Sunday, November 13, 2011

It's a Toddler Life for Me!

I am continually fascinated by my day to day life with my toddler.  He makes me laugh, cry, and (want to) scream all in single day.  The way he lives life (as with most toddlers) reminds me to slow down and explore the flowers* when my instinct tends to be that of a "rushing" nature.  He is teaching me how to play cars and trains and would really like me to figure out how to make all the necessary noises that comes with it.  He shows me how to dance like you don't have a care in the world (which ends up looking a lot like Elaine's dancing from Seinfeld).  He is also reminding me that an art project really isn't about the end product, but rather the creative journey you go on to get there (and boy, do I need to be reminded!). 

He is also giving me ample opportunity to learn about patience.  Like most parents of toddlers, we have the typical tantrums going on.  I have read the book "Happiest Toddler On The Block" and can't recommend it enough.  The book hasn't made the tantrums completely go away, but it has taught us how to navigate through them so there are fewer tears, less screaming, and a happier outcome sooner than we would normally be able to achieve. 

As if dealing with tantrums wasn't enough to test my teach me patience, communicating with Superman moment to moment also requires a whole lot of it.  He is in the phase where he mostly speaks in one (maybe two) word sentences.  We have been working on sentences like, "Mommy, cheese please." or "Daddy, car please."  But most of the time it is the thing he wants and then an added please when we ask him to "ask nicely".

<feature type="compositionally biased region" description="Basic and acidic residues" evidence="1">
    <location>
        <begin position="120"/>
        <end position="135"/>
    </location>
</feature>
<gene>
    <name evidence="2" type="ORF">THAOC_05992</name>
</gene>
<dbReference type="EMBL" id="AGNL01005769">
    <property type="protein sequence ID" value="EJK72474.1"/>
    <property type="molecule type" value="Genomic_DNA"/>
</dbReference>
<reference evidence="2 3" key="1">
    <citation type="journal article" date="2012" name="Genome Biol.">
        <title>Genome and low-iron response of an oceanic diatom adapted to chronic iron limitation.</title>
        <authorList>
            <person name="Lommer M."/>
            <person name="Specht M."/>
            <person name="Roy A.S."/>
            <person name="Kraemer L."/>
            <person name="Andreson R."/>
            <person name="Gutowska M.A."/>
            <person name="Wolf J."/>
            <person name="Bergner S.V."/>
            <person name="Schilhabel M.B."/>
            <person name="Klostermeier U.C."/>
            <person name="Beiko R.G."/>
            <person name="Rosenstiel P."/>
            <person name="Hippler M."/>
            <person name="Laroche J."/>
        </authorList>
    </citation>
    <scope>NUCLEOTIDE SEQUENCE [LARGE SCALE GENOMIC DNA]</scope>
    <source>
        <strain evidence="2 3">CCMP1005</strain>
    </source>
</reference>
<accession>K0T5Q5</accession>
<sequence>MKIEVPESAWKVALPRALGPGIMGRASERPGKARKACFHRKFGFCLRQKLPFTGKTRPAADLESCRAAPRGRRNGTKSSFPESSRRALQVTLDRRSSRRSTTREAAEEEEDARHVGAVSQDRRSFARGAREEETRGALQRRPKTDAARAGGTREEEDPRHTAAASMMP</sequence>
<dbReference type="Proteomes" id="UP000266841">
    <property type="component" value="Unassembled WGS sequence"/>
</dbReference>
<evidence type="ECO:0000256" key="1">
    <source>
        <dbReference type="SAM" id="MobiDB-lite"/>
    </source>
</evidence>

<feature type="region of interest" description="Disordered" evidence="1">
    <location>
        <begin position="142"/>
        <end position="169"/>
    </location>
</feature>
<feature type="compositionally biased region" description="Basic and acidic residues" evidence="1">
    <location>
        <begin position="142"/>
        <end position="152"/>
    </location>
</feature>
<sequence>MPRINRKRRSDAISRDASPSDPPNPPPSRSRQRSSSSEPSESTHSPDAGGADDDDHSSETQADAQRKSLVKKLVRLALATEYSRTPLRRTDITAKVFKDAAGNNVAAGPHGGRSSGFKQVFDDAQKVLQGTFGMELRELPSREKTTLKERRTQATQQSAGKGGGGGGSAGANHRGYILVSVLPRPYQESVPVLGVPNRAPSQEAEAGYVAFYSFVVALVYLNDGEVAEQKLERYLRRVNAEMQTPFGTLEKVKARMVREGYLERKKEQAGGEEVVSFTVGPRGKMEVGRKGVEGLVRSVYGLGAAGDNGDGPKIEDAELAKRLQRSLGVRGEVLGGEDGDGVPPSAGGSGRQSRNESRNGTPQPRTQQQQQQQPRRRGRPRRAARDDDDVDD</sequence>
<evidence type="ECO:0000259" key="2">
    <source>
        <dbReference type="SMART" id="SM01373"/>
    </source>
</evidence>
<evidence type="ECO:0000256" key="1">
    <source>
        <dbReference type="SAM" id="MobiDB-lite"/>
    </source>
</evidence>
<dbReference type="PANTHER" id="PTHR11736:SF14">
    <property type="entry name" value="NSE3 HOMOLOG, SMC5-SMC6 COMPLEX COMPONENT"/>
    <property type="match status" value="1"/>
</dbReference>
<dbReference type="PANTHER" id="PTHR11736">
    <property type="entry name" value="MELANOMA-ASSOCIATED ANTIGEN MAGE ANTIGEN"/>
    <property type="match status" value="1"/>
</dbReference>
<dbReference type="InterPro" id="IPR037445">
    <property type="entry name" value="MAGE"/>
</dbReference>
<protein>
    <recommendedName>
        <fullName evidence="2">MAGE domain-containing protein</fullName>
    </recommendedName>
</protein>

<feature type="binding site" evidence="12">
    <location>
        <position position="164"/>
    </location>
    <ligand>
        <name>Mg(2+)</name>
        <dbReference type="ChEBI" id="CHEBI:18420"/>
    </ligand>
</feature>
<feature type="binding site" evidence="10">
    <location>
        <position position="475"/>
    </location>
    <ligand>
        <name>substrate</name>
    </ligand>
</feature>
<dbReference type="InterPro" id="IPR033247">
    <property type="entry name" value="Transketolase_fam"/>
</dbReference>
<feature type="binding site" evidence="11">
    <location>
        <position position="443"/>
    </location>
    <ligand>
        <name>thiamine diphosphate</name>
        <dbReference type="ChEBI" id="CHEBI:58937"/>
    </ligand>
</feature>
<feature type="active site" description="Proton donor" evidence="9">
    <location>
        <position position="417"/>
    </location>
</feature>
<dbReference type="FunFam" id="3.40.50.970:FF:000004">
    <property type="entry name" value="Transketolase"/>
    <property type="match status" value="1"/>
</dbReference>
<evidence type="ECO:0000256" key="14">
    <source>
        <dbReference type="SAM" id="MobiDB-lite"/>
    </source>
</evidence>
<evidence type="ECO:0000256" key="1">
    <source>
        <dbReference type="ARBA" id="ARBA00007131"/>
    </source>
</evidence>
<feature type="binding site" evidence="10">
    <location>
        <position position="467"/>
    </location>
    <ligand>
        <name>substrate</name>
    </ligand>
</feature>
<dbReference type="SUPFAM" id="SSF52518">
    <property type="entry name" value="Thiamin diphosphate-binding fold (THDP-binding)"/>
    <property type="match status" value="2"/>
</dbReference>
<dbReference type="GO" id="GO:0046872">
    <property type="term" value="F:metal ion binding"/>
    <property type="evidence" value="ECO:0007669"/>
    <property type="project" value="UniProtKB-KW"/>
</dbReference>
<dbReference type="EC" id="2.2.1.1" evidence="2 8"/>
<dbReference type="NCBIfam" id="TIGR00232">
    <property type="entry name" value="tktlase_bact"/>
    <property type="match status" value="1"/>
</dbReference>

When he is frustrated, the one or two words go away completely.  He wants to grunt or whine his way to whatever he wants.  Our current solution is to utilize Dr. Karp's techiniques and say, "You sound really frustrated." and then we add, "can you use your words to tell me what you need/want?"  Although we are a long way from it working every time, we are seeing some success.  In fact, he is a conversation from yesterday.

S: Whaaaaaaaa  (who is standing on a chair eating his lunch at the island in our kitchen)
Me: S, can you try and use your words and tell me what you need? (I am changing T's diaper)
S: No
Me: No as in you can't or No as in milk? (no has some how come to be the word he says for milk)
S: Spoon?
Me: You would like the spoon?  (they are also on the island, but out of reach)
S:yeah, spoon.
Me: Can you figure out a way to get the spoon without my help?
S: (No answer.  He stands there for a minute, then decides to get off the chair, move it closer to the spoons, climb back up and grab both his plate for lunch and the spoons.)
Me: (glowing from ear to ear) Great problem solving kiddo! S wanted the spoon and he figured out how to get it without Mommy's help.  Great job!

He may have a lot to teach me, but this type of conversation reminds me of the magnitude of my job as a mother and how this one skill, of solving a problem on your own, is just a small fraction of all that I have to teach him.  How cool is that?

 *or rather the leaves that he currently calls flowers


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